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The Latin American feminist songs powering Women's Day protests

“We, women, strike.” Women's strike in Santa Fe, Colombia, 2017. Wikimedia commons (CC BY-SA 4.0)

The massive demonstrations and protests held on International Women's Day across Latin America each year would not be complete without the feminist songs that are an integral part of these demonstrations. They provide the soundtrack as women demand more safety and decision-making power over their lives and bodies.

Here is a selection of famous feminist anthems as well as other songs that reimagine the world on women's terms.

Vivir Quitana – Canción sin miedo (2020)

Vivir Quintana is a singer and songwriter from Mexico, author of “Canción sin miedo” (Fearless song), which has become a feminist hymn in Latin America often sung during protests for disappeared and murdered women and girls. The song was commissioned by Chilean artist Mon Laferte for a concert for Women’s Rights Day in 2020 and sung with the chorus El Palomar. Vivir Quintana recently reproduced the song in Ayuujk, a variation of Tlahuitoltepec language from Oaxaca. Listen to this song on Spotify.

Yo todo lo incendio, yo todo lo rompo
Si un día algún fulano te apaga los ojos
Ya nada me calla, ya todo me sobra
Si tocan a una, respondemos todas

I set everything on fire, I break everything.
If one day some guy takes away the life from your eyes
Nothing shuts me up anymore, everything pours out of me
If they touch one of us, we all strike back

Las Tesis – Un violador en tu camino (El violador eres tú) (2019)

Un violador en tu camino (“A rapist on your path”) is a feminist protest performance made viral throughout the world at the end of 2019 and start of 2020. The song and performance were created by feminist group Las Tesis from Valparaíso, Chile in 2019 in the context of Chile’s mass social uprising against rising living costs, corruption, privatization and inequality. Reports of sexual abuse on behalf of Chilean state forces abounded.

The lyrics – which have been translated and performed in at least 15 languages, including sign language – denounce how women are frequently blamed for being victims of assault as well as systemic impunity for these crimes. Listen to the performance's song on Spotify.

The performance includes the now-iconic lyrics:

Y la culpa no era mía
Ni dónde estaba
Ni cómo vestía
El violador eras tú

And it wasn't my fault
Nor where I was
Nor how I was dressed
You were the rapist

Sara Curruchich – La Siguanaba (2020)

Sara Curruchich is a Maya Kaqchikel singer and songwriter from Guatemala who defends women’s rights and those of Indigenous people. In the song La Siguanaba, she reimagines a famous Central American folktale and sings in Spanish and in Kaqchikel. Versions of the legend differ, but a common point throughout the region tells the story of a beautiful and supernatural woman who lures men to their death at night. Yet, Curruchich contradicts the original telling, thereby denouncing the demonization of women in society. She portrays La Siguanaba as an innocent Indigenous woman fleeing sexual abuse.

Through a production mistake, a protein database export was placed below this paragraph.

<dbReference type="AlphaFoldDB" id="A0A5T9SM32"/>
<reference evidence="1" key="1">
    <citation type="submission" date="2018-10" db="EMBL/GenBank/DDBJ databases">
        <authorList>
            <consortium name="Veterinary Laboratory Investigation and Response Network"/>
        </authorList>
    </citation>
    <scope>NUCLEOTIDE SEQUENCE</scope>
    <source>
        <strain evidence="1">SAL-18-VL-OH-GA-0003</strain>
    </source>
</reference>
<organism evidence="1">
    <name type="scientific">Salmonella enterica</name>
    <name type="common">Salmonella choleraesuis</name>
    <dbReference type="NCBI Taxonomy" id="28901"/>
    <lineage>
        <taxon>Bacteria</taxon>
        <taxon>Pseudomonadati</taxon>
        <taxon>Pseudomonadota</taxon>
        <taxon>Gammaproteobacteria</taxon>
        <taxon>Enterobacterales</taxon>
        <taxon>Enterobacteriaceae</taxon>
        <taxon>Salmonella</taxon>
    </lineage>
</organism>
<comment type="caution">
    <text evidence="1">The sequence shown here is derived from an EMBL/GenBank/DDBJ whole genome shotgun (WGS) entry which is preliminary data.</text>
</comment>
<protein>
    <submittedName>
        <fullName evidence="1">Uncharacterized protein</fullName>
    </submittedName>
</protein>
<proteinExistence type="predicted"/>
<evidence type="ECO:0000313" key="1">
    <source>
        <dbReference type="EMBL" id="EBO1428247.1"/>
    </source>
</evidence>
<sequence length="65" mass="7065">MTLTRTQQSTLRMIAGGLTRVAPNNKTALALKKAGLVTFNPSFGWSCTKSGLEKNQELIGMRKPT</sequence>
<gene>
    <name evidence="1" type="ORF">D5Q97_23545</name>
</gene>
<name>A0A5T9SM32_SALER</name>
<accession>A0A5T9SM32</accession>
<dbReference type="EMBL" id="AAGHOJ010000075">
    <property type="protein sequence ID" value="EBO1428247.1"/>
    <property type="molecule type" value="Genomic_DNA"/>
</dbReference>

“Some fear her,” she sings, “they believe she is supernatural, but I want to tell her story,” before later saying “They call her The Siguanaba, they call her witch, they call her animal, because she fights against the patriarchal system.” Listen to this song on Spotify.

Receba Lane – Flores Rojas (2022)

Guatemalan rapper Rebeca Lane is a feminist “artivist” who is also a sociologist and poet. After releasing several feminist songs in the past few years, her first release of 2022 is Flores Rojas (Red Flowers), a song and illustrated music video that seeks to inform girls and adolescents about menstruation. Through Flores Rojas (whose project also includes a series of mural art in public spaces with local organizations), Lane wants to share a new narrative about menstrual blood, one including positivity, love and tenderness, instead of harmful myths. Listen to this song on Spotify.

Miss Bolivia – Se Quema (2019)

Miss Bolivia is an Argentine singer and songwriter whose music combines cumbia, hip hop, and reggaeton. Featuring J'Mena, Miss Bolivia performs “Se quema” (It's Burning), a song with a strong political messaging on a danceable rhythm. The song criticizes gender-based violence and beauty standards. Listen to this song on Spotify.

Ya me cansé de que te metas
Ya me cansé de que me digas que esté quieta
Que sea dócil, tranquila, discreta
De que te asuste cuando mostramos las tetas

I'm tired of you meddling
I'm tired of you telling me to be still
To be docile, quiet, discreet
That you get scared when we show our tits

YEИDRY - Nena (2020)

Rising Latino pop music star Yendry, a Dominican-Italian singer and songwriter, released one of her first most famous songs in 2020, “Nena.” In Nena, she takes the point of view of a mother worrying about the safety of her daughter. For some, the meaning is about the daughter leaving the mother to migrate.

The song narrates the daughter leaving home early and trying to survive predators; the mother prays over her to repel “the evil eye.” Her other songs, such as “Barrio” and “El Diablo,” question the dynamics of power within heterosexual couples. Listen to “Nena” on Spotify.

Caminando por la calle la ves
Con el pelo negro largo se va
Ella corta la mirada otra vez
Los tigres no la dejan pasar

Walking down the street, she goes
With her long black hair
She lowers her gaze again
The tigers won't let her pass.

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